%21 = getelementptr inbounds i64, i64* %14, i32 24
  %22 = bitcast i64* %21 to <8 x i64>*
  %wide.load39 = load <8 x i64>, <8 x i64>* %22, align 8
  %23 = icmp slt <8 x i64> %wide.load, <i64 128, i64 128, i64 128, i64 128, i64 128, i64 128, i64 128, i64 128>
  %24 = icmp slt <8 x i64> %wide.load37, <i64 128, i64 128, i64 128, i64 128, i64 128, i64 128, i64 128, i64 128>
  %25 = icmp slt <8 x i64> %wide.load38, <i64 128, i64 128, i64 128, i64 128, i64 128, i64 128, i64 128, i64 128>
  %26 = icmp slt <8 x i64> %wide.load39, <i64 128, i64 128, i64 128, i64 128, i64 128, i64 128, i64 128, i64 128>
  %27 = select <8 x i1> %23, <8 x i64> zeroinitializer, <8 x i64> %wide.load
  %28 = select <8 x i1> %24, <8 x i64> zeroinitializer, <8 x i64> %wide.load37
  %29 = select <8 x i1> %25, <8 x i64> zeroinitializer, <8 x i64> %wide.load38
  %30 = select <8 x i1> %26, <8 x i64> zeroinitializer, <8 x i64> %wide.load39
  %31 = add <8 x i64> %vec.phi, %27
  %32 = add <8 x i64> %vec.phi27, %28
  %33 = add <8 x i64> %vec.phi28, %29
  %34 = add <8 x i64> %vec.phi29, %30
  %index.next = add i64 %index, 32
  %35 = icmp eq i64 %index.next, %n.vec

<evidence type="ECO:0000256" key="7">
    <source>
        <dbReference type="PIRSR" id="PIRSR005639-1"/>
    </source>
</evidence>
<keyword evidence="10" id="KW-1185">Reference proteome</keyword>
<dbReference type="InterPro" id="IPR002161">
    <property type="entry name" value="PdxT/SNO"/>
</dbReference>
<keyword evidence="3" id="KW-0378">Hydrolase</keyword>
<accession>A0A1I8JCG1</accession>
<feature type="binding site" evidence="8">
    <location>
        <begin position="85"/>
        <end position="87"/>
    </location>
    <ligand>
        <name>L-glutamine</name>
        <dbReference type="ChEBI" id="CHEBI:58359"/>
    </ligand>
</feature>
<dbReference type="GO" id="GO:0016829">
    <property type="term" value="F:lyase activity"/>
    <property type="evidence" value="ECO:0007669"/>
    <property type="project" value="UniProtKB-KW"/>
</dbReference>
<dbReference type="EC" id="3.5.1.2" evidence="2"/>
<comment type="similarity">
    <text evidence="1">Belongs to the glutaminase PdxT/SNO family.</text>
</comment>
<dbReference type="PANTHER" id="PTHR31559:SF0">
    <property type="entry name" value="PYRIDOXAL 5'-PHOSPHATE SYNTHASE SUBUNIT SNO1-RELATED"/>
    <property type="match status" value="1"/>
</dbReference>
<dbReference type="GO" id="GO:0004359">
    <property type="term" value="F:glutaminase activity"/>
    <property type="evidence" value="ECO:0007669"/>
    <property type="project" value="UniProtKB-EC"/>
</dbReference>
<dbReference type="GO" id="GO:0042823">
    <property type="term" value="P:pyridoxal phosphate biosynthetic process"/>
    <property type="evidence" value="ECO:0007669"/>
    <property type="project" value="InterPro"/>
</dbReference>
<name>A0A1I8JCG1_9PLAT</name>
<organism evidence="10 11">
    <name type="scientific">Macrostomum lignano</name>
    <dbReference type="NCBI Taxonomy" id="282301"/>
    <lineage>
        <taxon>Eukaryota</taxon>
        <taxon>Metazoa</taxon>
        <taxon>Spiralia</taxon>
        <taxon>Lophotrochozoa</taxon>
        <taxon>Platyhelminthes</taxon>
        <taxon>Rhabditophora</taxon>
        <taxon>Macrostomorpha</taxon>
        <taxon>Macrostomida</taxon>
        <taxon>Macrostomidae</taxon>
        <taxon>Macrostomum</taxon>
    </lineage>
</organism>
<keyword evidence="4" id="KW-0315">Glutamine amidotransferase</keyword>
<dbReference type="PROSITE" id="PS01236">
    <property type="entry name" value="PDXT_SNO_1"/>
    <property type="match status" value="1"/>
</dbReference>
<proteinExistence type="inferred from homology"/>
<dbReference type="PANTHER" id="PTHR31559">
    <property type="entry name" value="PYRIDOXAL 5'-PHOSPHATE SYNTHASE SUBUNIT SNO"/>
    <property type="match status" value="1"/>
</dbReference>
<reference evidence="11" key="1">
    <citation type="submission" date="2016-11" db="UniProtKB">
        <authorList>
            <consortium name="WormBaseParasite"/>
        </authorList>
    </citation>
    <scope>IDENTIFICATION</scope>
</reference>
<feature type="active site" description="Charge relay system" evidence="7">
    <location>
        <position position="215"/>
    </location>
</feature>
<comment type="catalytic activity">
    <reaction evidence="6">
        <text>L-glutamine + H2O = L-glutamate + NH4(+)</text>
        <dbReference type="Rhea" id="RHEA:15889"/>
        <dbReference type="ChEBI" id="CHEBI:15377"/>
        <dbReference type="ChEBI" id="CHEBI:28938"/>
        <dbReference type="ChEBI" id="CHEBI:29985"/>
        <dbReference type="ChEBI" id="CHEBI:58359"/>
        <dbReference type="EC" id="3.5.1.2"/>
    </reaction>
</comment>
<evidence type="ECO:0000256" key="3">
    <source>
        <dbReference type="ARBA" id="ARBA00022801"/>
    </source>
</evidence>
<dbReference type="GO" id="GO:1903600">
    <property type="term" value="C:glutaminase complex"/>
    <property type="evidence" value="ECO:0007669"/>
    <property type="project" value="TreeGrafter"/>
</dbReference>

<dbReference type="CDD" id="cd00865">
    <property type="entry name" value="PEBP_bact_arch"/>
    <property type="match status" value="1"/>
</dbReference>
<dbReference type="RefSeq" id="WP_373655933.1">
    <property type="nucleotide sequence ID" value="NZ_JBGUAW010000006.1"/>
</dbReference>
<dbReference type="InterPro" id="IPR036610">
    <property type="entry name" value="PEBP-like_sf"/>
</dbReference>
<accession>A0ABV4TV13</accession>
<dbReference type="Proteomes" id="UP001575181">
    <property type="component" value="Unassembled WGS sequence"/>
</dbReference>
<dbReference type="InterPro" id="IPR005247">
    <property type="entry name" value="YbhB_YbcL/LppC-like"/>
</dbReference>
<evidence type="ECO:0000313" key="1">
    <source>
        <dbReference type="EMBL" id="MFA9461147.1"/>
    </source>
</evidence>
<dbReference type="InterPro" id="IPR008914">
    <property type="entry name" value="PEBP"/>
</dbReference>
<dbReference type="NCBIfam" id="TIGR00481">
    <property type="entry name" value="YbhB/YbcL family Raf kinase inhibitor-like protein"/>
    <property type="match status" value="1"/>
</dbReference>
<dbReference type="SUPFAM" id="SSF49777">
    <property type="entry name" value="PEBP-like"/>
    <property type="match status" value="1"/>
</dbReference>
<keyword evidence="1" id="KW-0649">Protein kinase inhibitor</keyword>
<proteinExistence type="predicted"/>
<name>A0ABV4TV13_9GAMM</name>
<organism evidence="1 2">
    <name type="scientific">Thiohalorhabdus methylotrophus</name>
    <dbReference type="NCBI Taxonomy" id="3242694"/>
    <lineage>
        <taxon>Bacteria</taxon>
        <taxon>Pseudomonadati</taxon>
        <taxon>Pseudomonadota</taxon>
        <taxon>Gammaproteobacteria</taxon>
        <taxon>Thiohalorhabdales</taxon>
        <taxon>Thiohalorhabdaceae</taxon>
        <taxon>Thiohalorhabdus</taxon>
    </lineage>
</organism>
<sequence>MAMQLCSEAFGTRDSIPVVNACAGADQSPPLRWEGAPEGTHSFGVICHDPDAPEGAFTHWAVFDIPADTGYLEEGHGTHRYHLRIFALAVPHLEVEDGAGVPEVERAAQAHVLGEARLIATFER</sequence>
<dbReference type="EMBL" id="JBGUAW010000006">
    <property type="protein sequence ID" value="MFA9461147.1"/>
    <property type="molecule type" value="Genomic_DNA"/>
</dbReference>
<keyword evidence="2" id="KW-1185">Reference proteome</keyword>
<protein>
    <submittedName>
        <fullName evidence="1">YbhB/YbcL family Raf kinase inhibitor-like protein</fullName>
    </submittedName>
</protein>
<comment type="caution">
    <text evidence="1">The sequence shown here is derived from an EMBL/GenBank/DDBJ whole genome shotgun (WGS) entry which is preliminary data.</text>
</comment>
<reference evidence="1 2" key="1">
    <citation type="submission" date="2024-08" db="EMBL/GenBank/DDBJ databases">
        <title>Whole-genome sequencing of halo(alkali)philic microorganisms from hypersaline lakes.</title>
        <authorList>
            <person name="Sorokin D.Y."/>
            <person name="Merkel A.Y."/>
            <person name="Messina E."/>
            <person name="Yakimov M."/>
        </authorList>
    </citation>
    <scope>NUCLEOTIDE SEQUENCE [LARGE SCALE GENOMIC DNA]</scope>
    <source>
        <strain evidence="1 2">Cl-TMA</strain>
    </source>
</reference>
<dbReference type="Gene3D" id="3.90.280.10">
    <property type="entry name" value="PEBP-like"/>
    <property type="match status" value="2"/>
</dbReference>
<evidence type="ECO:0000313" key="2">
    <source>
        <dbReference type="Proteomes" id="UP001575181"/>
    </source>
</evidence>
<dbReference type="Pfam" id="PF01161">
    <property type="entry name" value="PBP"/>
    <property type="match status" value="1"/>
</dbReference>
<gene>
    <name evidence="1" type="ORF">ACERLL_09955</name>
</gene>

br i1 %35, label %middle.block, label %vector.body

Both the sorted and unsorted versions were exactly the same fast:

julia> @btime sumabove_if($x_sorted)
  2.639 μs (0 allocations: 0 bytes)
3173525

julia> @btime sumabove_if($x_rand)
  2.638 μs (0 allocations: 0 bytes)
3173525

Because you saw a difference in performance, maybe that is not the case with your computer. I would check the @code_llvm.

right, my @code_llvm leads me to believe I still have branch:

vector.body:                                      ; preds = %vector.body, %vector.ph
    %index = phi i64 [ 0, %vector.ph ], [ %index.next, %vector.body ]
    %vec.phi = phi <4 x i64> [ %12, %vector.ph ], [ %29, %vector.body ]
    %vec.phi23 = phi <4 x i64> [ zeroinitializer, %vector.ph ], [ %30, %vector.body ]
    %vec.phi24 = phi <4 x i64> [ zeroinitializer, %vector.ph ], [ %31, %vector.body ]
    %vec.phi25 = phi <4 x i64> [ zeroinitializer, %vector.ph ], [ %32, %vector.body ]
    %offset.idx = or i64 %index, 1
    %13 = getelementptr inbounds i64, i64 addrspace(13)* %7, i64 %offset.idx
; └└
  %14 = bitcast i64 addrspace(13)* %13 to <4 x i64> addrspace(13)*
  %wide.load = load <4 x i64>, <4 x i64> addrspace(13)* %14, align 8
  %15 = getelementptr inbounds i64, i64 addrspace(13)* %13, i64 4
  %16 = bitcast i64 addrspace(13)* %15 to <4 x i64> addrspace(13)*
  %wide.load33 = load <4 x i64>, <4 x i64> addrspace(13)* %16, align 8
  %17 = getelementptr inbounds i64, i64 addrspace(13)* %13, i64 8
  %18 = bitcast i64 addrspace(13)* %17 to <4 x i64> addrspace(13)*
  %wide.load34 = load <4 x i64>, <4 x i64> addrspace(13)* %18, align 8
  %19 = getelementptr inbounds i64, i64 addrspace(13)* %13, i64 12
  %20 = bitcast i64 addrspace(13)* %19 to <4 x i64> addrspace(13)*
  %wide.load35 = load <4 x i64>, <4 x i64> addrspace(13)* %20, align 8
;  @ REPL[1]:4 within `sumabove_if'